Return On Investment (ROI) is an
accounting valuation method.
Because the numerator (Net Income) is an
unreliable corporate performance measurement, the outcome of the formula
for ROI must also be unreliable to determine success or corporate value.
However the ROI formula still keeps showing up in
many annual reports...
The degree to which ROI overstates the
economic value depends on at least 5 factors:
 The length of project life (the longer,
the bigger the overstatement)
 The capitalization policy (the smaller the
fraction of total investment capitalized in the books, the greater will be
the overstatement)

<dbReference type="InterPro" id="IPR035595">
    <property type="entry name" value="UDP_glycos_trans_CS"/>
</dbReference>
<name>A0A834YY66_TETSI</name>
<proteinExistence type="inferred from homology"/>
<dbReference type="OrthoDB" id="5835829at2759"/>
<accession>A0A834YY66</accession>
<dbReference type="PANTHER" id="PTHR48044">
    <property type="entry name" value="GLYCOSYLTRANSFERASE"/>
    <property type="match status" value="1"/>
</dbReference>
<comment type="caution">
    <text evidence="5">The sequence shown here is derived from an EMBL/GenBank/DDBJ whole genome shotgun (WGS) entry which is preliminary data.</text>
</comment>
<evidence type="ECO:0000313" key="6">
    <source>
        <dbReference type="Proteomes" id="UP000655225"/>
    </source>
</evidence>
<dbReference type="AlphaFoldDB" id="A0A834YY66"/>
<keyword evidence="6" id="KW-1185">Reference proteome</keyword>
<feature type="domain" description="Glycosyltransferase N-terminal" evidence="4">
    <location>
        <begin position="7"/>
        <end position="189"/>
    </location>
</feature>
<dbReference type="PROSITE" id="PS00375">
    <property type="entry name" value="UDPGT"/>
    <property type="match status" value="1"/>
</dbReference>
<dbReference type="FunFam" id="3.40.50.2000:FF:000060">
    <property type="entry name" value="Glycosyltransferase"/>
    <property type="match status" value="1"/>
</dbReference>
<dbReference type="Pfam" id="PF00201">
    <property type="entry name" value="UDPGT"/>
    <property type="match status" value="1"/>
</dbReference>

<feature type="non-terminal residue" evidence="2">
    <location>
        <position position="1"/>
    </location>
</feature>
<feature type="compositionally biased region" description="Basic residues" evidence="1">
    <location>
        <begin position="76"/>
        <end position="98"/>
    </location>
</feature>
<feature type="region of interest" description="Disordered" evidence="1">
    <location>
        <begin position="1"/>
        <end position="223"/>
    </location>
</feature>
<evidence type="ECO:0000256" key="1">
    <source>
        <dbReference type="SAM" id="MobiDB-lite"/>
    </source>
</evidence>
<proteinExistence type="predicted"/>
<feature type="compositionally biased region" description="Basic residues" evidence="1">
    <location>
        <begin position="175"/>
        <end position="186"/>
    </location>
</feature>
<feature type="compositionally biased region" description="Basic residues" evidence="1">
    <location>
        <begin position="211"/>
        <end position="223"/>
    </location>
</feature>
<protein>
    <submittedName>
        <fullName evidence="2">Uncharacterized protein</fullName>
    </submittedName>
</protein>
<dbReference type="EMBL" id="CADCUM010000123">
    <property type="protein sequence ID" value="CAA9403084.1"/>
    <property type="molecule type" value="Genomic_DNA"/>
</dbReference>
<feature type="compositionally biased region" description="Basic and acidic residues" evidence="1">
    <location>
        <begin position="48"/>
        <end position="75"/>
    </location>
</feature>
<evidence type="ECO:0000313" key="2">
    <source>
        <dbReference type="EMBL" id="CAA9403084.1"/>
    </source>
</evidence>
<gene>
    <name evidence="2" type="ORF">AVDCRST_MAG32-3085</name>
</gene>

The rate at which depreciation is
taken on the books (depreciation rates faster than straightline basis
will result in a higher ROI)
 The lag between investment outlays and
the recoupment of these outlays from cash inflows (the greater the time
lag, the greater the degree of overstatement)
 The growth rate of new investment
(faster growing companies will have lower Return On Investment )
Formula
Net Income / Book
Value of Assets = ROI
(Better) alternative:
Net Income+Interest
(1Tax Rate) / Book value of Assets = Return On Investment
Book: Steven M. Bragg  Business Ratios and Formulas : A Comprehensive
Guide 
Book: Ciaran Walsh  Key Management Ratios 
Compare:
EBIT 
EBITDA 
Economic Value Added 
Earnings Per Share 
Return on Equity 
Net Present Value 
Return On Net Assets 
Return on Invested Capital 
Relative Value of Growth
More valuation methodologies